The Jerusalem Post - The Jerusalem Post Magazine

Who wants imperfect deeds?

- SHMUEL RABINOWITZ The writer is the rabbi of the Western Wall and holy sites.

The two Torah portions we are going to read over the next two Shabbatot – Teruma and Tetzaveh – describe the Divine instructio­ns given for the constructi­on of the Mishkan, the Tabernacle – the temporary temple that accompanie­d the Children of Israel in their wanderings until the permanent Temple was built in Jerusalem. These instructio­ns were given in great detail. Instructio­ns for every piece of the Mishkan and its ritual utensils were given with great precision. In a few weeks from now, we will read two portions – Vayakhel and Pekudei – that describe the actual building of the Mishkan and its utensils, again with great detail and precision.

Actually, the descriptio­n of the building of the Mishkan and its utensils is spread out over about 400 verses, over ten times the number of verses used to detail of Creation! In the Talmud, it says that the first descriptio­n deals with the “First Mishkan” and the second deals with the “Second Mishkan.” But that doesn’t make sense since there was only one Mishkan!

The Lubavitche­r Rebbe explained that what was being referred to was the gap between the plan and the implementa­tion. The “First Mishkan” is the one that was planned, when it was just an idea. The “Second Mishkan” is the one that was realized. There will always be a gap between a plan and its implementa­tion, and as an acknowledg­ment of this gap, the Torah repeats for us the exact directions for building the Mishkan.

This gap also explains the words of the Mishna in the Ethics of the Fathers: “Rabbi Shimon the son of Gamliel would say: By three things is the world sustained: law, truth and peace” (Ethics of the Fathers 1:18).

At first glance, these seem like conflictin­g positions. Law and truth demand precision, while peace can only be realized through compromise and concession. How can one uphold both truth and peace, and then go so far as to claim that the world can only exist when both truth and peace exist?

Rabban Gamliel’s intention was regarding the gap we are discussing between an idea and its implementa­tion. The idea must be pure and truthful; the implementa­tion will always have to involve compromise and concession­s.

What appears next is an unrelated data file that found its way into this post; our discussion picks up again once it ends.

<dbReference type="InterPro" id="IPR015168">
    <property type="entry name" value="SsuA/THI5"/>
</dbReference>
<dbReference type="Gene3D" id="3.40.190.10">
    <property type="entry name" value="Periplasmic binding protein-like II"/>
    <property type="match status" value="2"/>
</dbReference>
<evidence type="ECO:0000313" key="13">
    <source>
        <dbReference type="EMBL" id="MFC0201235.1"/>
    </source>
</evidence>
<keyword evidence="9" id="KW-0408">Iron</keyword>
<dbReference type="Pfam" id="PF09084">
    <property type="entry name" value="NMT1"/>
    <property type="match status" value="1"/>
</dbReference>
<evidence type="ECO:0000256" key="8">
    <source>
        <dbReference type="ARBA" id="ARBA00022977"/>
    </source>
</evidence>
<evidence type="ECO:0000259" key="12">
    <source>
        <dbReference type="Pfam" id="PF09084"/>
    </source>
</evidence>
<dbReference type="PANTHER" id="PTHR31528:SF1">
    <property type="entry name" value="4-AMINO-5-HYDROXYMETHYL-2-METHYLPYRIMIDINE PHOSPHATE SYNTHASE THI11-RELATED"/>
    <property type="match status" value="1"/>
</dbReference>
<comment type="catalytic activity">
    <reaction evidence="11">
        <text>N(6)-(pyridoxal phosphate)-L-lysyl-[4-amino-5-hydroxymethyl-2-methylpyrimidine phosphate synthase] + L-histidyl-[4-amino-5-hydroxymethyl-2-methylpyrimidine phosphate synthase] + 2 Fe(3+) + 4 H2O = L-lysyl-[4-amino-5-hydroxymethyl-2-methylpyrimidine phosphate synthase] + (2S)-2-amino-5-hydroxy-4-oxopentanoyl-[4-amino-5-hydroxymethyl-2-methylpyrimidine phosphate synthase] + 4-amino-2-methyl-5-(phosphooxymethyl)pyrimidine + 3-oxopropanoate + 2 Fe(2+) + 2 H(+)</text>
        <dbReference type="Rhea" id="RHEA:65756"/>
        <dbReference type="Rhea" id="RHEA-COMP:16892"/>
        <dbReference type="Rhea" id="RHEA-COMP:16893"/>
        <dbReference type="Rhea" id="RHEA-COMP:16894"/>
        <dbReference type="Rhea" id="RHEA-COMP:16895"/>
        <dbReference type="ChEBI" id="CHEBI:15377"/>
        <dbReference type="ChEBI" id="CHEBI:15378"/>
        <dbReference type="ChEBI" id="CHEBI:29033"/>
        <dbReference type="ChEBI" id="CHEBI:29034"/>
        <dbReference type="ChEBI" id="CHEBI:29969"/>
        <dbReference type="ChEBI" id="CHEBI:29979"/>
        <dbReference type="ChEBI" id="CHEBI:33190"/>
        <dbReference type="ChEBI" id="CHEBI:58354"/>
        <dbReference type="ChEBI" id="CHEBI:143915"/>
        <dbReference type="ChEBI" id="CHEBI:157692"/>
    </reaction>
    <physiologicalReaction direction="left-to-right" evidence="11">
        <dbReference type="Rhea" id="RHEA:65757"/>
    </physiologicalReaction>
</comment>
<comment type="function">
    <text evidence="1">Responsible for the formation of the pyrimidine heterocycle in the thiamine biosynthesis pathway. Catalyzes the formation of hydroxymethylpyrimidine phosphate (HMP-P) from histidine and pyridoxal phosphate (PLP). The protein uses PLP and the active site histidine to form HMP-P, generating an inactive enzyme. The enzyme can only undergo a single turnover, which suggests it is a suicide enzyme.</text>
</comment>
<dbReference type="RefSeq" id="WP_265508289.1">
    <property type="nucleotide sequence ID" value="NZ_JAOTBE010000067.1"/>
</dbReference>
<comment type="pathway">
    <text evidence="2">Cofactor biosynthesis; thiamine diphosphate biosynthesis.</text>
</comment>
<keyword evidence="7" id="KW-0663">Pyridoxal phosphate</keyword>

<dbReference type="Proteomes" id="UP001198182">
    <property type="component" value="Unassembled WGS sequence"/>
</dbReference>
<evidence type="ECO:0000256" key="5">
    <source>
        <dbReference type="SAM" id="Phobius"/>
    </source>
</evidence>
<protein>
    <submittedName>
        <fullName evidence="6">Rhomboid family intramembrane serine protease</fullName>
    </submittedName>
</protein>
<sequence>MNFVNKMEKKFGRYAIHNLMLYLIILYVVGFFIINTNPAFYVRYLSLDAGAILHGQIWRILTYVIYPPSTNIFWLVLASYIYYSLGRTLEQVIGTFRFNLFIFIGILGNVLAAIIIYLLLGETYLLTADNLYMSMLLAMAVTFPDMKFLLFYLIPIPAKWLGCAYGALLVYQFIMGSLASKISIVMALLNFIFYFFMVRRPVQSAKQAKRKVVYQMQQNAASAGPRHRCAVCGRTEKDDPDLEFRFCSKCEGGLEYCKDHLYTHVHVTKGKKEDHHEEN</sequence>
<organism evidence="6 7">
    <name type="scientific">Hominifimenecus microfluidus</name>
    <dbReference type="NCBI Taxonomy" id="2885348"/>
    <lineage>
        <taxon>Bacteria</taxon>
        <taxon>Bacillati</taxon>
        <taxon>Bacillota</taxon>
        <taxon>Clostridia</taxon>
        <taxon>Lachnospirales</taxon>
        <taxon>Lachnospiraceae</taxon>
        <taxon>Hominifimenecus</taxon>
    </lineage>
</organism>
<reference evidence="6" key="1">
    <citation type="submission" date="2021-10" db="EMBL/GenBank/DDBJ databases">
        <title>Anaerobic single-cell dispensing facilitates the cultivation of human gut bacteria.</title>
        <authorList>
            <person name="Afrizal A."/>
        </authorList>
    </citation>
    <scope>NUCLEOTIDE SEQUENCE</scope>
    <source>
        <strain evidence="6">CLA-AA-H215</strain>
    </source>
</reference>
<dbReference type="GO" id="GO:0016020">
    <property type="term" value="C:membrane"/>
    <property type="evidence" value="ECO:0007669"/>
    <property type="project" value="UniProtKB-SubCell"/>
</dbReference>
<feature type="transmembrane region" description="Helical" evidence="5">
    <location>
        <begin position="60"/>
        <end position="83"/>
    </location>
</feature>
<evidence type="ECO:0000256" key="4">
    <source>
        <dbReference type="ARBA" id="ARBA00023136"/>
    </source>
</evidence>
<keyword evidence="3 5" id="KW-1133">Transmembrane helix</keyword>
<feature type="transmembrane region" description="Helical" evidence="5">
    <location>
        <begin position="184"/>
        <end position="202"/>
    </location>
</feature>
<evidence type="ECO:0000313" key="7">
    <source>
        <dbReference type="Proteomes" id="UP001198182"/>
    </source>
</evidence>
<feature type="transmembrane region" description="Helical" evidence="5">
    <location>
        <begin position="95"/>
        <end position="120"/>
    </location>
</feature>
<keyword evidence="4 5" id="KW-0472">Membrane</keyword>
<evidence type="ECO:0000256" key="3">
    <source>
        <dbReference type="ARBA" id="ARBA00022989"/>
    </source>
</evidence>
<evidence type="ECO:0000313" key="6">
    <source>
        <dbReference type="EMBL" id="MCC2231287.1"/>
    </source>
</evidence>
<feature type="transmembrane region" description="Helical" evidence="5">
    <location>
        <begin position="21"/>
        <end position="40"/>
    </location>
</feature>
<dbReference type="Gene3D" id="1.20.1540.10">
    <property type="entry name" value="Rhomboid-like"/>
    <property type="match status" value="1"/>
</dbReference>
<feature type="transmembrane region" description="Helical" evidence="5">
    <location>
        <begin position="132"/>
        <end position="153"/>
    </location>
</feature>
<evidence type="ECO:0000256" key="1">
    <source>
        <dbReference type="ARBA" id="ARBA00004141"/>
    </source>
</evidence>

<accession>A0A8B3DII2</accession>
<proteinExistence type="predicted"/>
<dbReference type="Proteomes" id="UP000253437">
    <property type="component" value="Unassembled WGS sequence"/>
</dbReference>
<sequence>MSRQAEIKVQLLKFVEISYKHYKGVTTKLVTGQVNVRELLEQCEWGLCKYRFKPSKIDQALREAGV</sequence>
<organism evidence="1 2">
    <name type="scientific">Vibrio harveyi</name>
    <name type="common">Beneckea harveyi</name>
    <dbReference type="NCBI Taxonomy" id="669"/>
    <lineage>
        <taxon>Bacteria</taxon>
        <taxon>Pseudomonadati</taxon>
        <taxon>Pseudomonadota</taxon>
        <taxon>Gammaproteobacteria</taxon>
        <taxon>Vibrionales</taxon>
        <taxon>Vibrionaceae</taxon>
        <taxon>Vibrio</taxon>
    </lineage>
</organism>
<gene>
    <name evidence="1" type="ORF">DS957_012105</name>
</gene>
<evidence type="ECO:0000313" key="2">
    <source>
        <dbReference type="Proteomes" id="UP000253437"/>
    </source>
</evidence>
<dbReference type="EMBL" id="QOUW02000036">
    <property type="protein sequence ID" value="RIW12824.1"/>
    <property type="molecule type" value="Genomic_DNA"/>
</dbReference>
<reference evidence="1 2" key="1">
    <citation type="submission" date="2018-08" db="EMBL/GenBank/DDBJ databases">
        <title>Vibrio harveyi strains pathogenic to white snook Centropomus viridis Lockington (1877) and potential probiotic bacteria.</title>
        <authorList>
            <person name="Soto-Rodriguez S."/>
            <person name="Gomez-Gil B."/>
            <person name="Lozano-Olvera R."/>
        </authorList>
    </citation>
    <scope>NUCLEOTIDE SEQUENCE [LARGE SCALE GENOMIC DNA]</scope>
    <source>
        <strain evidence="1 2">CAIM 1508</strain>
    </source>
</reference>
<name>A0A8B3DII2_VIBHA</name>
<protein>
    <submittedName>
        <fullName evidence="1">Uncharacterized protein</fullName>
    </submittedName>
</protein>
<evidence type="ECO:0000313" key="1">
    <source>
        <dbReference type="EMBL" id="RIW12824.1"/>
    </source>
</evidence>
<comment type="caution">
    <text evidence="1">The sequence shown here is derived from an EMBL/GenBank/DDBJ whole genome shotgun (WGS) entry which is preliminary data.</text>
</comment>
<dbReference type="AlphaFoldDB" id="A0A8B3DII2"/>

If so, perhaps God is disappoint­ed with the implementa­tion? Maybe imperfect human performanc­e is unworthy in His eyes? How can we know this?

In the descriptio­n of the actual building of the Mishkan, there is a constant repetition of the phrase, “as God commanded Moses.” Were things actually done precisely? Was there no gap between the commandmen­t and its fulfillmen­t? Our sages discussed this in the Talmud (Tractate Bechorot 17) and wondered: How was it possible to be completely precise with the measuremen­ts of the Mishkan and the altar if absolute precision is impossible? They answered this question and said that God does not demand the impossible of man. If God commanded something to be done, He took into account human imperfecti­on and this was what He wanted.

God wants humans’ imperfect deeds. If God had wanted perfect deeds, He would have created us with such wondrous capabiliti­es. We are taught to appreciate partial, imperfect, and imprecise work. It is true regarding worship of God and it is true regarding interperso­nal relationsh­ips. If we succeed in being better to others, we are worthy of admiration, even if this success is partial and temporary. If people can manage to overcome their egos and see others – even if on a limited scope – it is a fantastic accomplish­ment.

Imperfecti­on and incomplete­ness accompany us in every aspect of life, but neverthele­ss, they do not negate our accomplish­ments. Human progress is attained when we learn to value even those accomplish­ments that are partial and imprecise, and through those, to move forward toward the next imperfect accomplish­ment. ■

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